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Tim Berners-Lee Unveils UK Government Data Project 25

Sri.Theo writes "For a long time, the UK hasn't had the default access to government information that the US has, but a campaign by Tim Berners-Lee finally yielded results with access to masses of local information. The hope is that this will make access to government services easier and more useful for everyone. Crucially, it's not just for developers; everyone can submit and comment on ideas for use of the data."
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Tim Berners-Lee Unveils UK Government Data Project

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  • by girlintraining ( 1395911 ) on Thursday January 21, 2010 @01:47PM (#30848308)

    ...the UK hasn't had the default access to government information that the US has...

    Oh please! Just because our government makes more information available doesn't mean any of it is useful in determining what our government is doing. Anything interesting is blacked out and requires a dozen FOIA requests to get, or is locked away in perpetuity behind the justification of "National security". Getting timely, factual, and relevant information out of our government is like trying to get product out of those damnable plastic clamshells -- You could wind up seriously injuring yourself trying to get to it.

  • by John Hasler ( 414242 ) on Thursday January 21, 2010 @01:52PM (#30848378) Homepage

    Works of the US government are in the public domain.

    I also suspect that you do not realize how much data government agencies in the US (both Federal and state) routinely publish. Most of it is stuff you would consider boring, but others find it very useful.

  • by girlintraining ( 1395911 ) on Thursday January 21, 2010 @02:21PM (#30848768)

    Works of the US government are in the public domain.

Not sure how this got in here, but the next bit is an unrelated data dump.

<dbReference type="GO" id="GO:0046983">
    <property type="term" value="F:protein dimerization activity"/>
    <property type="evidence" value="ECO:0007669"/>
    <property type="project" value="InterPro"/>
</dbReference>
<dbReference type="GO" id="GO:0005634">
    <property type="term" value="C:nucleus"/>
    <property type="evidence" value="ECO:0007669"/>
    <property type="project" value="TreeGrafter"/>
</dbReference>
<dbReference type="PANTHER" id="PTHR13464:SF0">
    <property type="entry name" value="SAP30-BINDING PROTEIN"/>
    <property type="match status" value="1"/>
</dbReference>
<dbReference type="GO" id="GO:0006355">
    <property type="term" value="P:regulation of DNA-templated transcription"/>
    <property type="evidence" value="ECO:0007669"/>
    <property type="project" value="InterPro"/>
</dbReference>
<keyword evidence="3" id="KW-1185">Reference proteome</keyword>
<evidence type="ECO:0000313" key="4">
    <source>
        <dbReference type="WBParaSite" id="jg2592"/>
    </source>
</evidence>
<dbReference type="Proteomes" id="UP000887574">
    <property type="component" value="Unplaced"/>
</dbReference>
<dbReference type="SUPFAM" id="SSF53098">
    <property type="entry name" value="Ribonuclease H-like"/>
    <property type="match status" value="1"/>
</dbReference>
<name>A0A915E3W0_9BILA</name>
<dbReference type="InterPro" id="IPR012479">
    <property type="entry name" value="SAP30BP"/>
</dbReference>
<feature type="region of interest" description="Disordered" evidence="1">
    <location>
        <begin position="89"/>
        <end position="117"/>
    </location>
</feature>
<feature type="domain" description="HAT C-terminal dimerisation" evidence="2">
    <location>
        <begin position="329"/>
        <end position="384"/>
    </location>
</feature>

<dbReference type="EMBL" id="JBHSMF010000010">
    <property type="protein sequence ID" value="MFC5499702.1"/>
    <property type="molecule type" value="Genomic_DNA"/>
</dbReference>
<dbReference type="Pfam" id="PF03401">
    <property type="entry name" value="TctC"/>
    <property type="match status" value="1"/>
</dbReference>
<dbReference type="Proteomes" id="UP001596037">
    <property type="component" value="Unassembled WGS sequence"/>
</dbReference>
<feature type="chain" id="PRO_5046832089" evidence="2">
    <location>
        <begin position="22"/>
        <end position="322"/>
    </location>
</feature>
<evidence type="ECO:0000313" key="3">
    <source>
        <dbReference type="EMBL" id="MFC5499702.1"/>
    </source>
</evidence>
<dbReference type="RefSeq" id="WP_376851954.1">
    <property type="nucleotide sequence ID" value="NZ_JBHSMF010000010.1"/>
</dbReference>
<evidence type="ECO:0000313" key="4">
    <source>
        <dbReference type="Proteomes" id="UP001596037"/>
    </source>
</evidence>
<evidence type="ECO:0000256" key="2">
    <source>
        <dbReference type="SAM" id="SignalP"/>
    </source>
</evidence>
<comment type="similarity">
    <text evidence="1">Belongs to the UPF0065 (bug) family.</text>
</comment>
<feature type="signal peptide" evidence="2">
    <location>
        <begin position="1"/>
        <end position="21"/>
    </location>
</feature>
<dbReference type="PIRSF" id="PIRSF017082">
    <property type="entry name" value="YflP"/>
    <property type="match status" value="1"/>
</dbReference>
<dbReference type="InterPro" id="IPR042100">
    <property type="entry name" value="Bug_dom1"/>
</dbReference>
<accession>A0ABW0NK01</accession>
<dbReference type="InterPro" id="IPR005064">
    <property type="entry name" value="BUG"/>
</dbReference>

Quite a few aren't.

    USPS materials, artwork, design and all postage stamps as of January 1, 1978 or after are subject to copyright laws. Works produced by the Department of Commerce are exempt under the Standard Reference Data Act. It also doesn't apply to state or municipal governments, or "organized territories" under the jurisdiction of the U.S. Government (Such as the District of Columbia, Puerto Rico, etc.) Only Florida and Minnesota routinely place their materials in the public domain. Many logos and emblems of federal government agencies are also protected. Executive Order 13526 (Signed by Obama in 2009) also establishes classifications of federal government work; National security interests pre-empt the release of information to the public in many cases.

    Most works produced by the miliary are also protected, as are works by NASA (under Federal Acquisition Regulations). NASA, for example, while routinely releasing data for public use, remains copyrighted and they often release the work on a delay to allow researchers involved in their respective projects to publish their research ahead of publication of the raw data by NASA. Government contractors are also not required to release their work into the public domain. A contractor may assert claim to copyright in scientific and technical articles based on or containing data first produced in the performance of a contract and published in academic, technical or professional journals, symposia proceedings, or the like.

    Note: Most of this information I lifted from various wikipedia pages and are direct quotes or paraphrasing of the same.

"In the face of entropy and nothingness, you kind of have to pretend it's not there if you want to keep writing good code." -- Karl Lehenbauer